Today marks the end of the seasonally strong period for stock prices. Starting next week, the winds shift bearish. That doesn’t mean stocks are going to start falling right away. But it is going to make it more difficult for the market to rally. The S&P 500 still hasn’t made it up to my 2411 minimum upside target. The index got as high as 2404 this month. Perhaps today will be the day. But the bulls are running out of time. Here in the Market Minute, we take a look at the setups in the broad market and plan for the trading day ahead.
This is a dangerous situation. It’s not obvious. Major turning points in the financial markets rarely are. Nobody rings a bell at the top of a bull market, right? But Quasimodo is hanging out in the high-yield-bond bell tower. And he’s just about ready to pull on the rope.
In the final hour of the day yesterday, the S&P went from +1.50 to -2.50. The index closed down 0.1%. Meanwhile, in the final hour, gold stocks – as represented by the VanEck Vectors Gold Miners Fund (GDX) – went from -0.25 to just -0.02. Okay… neither of these are big moves. In the bigger picture, this sort of action is just “noise.” But, in a tight trading range market, traders are going to look for any sort of evidence that confirms their convictions.
Yesterday was one of the most boring, uneventful days of the year for the stock market. But boring action – during an uptrend – is bullish. It usually leads to even higher prices. The momentum remains bullish, and we’re looking for even higher prices later this week.
After consolidating in a tight trading range for seven sessions, the S&P 500 broke out to the upside on Friday. With some help from a bounce in the oversold oil sector, the S&P closed just under 2400. Most technical indicators are neutral. So there’s plenty of fuel in the tank for even higher prices this week.
The S&P 500 has been stuck in a 2380-2392 trading range for seven days. That’s enough to cause most traders to just chew up their accounts trying to make something happen when there really isn’t anything to do. At least, there’s not anything that represents a good risk/reward setup. Normally in the Market Minute, I dissect the daily action – which has been narrow and is now vulnerable to the jobs report numbers. Today, I wanted to share a little more of my trading philosophy.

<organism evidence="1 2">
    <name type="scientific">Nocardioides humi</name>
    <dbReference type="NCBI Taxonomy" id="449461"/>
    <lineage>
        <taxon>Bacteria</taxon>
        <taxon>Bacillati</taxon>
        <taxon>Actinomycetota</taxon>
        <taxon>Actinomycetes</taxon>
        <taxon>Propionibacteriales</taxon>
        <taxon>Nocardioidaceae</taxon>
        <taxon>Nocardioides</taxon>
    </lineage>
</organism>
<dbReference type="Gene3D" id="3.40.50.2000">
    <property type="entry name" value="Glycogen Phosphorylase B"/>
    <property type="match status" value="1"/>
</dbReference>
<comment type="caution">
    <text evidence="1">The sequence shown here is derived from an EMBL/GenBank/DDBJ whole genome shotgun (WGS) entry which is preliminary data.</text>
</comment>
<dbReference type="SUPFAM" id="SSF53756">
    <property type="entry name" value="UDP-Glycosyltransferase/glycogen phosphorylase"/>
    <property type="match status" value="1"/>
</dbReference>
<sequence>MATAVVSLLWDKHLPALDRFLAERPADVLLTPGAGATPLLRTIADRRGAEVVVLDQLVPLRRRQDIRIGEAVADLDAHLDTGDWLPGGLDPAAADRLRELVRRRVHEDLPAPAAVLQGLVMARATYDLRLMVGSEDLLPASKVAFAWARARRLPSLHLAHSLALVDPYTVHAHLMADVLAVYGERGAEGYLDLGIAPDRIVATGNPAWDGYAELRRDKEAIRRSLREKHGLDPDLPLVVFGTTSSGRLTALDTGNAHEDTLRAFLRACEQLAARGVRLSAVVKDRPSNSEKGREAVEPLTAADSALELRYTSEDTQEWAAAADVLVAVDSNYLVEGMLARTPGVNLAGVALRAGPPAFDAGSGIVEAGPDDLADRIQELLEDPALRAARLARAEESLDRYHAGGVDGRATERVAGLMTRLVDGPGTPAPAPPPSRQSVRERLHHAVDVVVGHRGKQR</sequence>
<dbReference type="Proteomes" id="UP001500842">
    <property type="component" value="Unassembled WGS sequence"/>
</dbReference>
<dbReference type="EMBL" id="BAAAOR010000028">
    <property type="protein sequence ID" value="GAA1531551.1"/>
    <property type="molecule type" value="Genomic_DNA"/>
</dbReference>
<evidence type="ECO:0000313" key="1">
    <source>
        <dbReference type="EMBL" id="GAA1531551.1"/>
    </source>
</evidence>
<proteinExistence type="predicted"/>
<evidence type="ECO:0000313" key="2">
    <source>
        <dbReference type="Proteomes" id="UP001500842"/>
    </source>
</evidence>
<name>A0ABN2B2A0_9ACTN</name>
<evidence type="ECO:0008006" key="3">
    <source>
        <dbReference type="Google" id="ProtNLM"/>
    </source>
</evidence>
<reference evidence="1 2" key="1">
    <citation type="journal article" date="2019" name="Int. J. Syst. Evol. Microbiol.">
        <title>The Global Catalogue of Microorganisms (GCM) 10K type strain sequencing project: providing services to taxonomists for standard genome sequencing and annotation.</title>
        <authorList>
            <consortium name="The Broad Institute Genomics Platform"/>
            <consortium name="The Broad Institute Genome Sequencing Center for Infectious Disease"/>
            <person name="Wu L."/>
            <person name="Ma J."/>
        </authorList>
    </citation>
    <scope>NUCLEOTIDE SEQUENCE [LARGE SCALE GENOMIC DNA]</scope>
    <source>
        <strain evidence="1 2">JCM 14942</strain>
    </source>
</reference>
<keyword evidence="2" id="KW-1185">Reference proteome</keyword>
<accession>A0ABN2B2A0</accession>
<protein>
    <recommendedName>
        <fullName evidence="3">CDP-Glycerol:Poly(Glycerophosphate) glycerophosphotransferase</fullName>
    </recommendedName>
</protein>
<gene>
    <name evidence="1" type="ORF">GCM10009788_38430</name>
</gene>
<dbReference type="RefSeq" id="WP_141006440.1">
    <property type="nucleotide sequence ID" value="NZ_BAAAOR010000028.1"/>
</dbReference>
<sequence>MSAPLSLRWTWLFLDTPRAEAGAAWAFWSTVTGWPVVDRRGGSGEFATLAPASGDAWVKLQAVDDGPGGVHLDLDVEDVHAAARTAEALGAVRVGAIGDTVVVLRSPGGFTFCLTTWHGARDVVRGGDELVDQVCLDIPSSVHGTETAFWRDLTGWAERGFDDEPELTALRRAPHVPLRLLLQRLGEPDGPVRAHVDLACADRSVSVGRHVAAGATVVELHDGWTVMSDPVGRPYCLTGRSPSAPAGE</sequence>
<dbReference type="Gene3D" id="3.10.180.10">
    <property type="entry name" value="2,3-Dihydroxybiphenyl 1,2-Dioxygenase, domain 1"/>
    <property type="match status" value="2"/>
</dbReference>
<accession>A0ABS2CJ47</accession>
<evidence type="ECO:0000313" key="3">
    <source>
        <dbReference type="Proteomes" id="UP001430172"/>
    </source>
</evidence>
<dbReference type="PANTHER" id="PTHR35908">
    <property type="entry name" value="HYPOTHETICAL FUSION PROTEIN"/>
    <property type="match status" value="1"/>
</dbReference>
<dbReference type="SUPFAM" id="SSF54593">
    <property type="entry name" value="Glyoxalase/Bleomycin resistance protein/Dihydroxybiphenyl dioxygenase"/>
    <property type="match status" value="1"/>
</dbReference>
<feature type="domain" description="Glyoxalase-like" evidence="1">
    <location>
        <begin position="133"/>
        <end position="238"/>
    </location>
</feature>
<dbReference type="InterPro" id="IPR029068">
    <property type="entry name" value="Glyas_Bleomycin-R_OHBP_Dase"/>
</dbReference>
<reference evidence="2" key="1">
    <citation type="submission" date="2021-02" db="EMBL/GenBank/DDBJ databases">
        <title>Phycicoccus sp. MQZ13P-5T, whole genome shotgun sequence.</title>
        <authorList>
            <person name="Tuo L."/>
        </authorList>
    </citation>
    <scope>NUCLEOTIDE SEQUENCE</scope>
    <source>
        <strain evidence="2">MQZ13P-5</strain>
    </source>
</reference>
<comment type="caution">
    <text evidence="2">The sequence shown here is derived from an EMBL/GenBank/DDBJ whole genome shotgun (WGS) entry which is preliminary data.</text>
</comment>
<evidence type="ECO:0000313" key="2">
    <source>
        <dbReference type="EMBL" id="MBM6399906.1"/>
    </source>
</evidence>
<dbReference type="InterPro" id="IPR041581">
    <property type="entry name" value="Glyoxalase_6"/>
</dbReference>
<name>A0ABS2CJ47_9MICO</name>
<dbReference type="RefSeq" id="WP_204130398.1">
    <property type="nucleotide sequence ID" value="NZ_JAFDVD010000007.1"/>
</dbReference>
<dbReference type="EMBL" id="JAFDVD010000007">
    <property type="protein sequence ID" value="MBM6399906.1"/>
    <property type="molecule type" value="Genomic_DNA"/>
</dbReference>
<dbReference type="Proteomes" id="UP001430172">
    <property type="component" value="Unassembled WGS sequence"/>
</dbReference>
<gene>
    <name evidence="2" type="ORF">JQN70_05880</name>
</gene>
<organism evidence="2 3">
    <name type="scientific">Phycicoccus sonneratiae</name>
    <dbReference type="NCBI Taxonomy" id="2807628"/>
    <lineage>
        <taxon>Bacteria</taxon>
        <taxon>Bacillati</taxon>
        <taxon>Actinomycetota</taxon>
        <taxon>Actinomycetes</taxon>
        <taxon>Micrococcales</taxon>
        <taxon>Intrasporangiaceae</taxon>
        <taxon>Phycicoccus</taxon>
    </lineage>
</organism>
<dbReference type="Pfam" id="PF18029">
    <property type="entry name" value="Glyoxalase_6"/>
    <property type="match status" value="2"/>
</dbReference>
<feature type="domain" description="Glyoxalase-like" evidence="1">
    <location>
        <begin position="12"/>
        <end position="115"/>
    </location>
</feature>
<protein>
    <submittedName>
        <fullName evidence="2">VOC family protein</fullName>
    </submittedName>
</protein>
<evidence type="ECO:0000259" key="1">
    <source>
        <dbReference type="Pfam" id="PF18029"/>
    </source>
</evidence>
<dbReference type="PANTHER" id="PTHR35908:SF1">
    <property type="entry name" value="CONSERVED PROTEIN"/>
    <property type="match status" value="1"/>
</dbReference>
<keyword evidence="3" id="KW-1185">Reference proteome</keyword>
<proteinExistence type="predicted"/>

Now that the Federal Open Market Committee (FOMC) meeting is out of the way, traders can shift their attention to the French election this weekend. The bulls are quickly running out of time to make their move. The seasonal winds blow bullish until about mid-month. Then the seasonal patterns turn bearish.
On Tuesday, the stock market gave us a carbon copy of Monday’s action. The S&P 500 was stuck in a tight trading range, with a slight upside bias. Today we have the Federal Open Market Committee (FOMC) announcement at about 2:00 p.m. ET. Nobody expects the FOMC to do anything about interest rates today. But traders will be looking for confirmation, or not, of a potential June rate hike.
Not much has changed since yesterday. The seasonal bullishness for the first trading day of May played out – though it was a less than inspired moment. The S&P 500 closed up 0.17%. The bulls still have the momentum. High-yield bonds and semiconductor stocks continue to act well – which typically leads the stock market higher. Most technical indicators are sufficiently far away from overbought territory to give the stock market plenty of room to push higher if it wants to do so.
The first trading day of May is typically a bullish day for the market. The S&P closes higher something like 70% of the time, and the average gain is around 0.5%. Most of the technical indicators are now back in neutral territory. So there's room for them to move higher before getting overbought.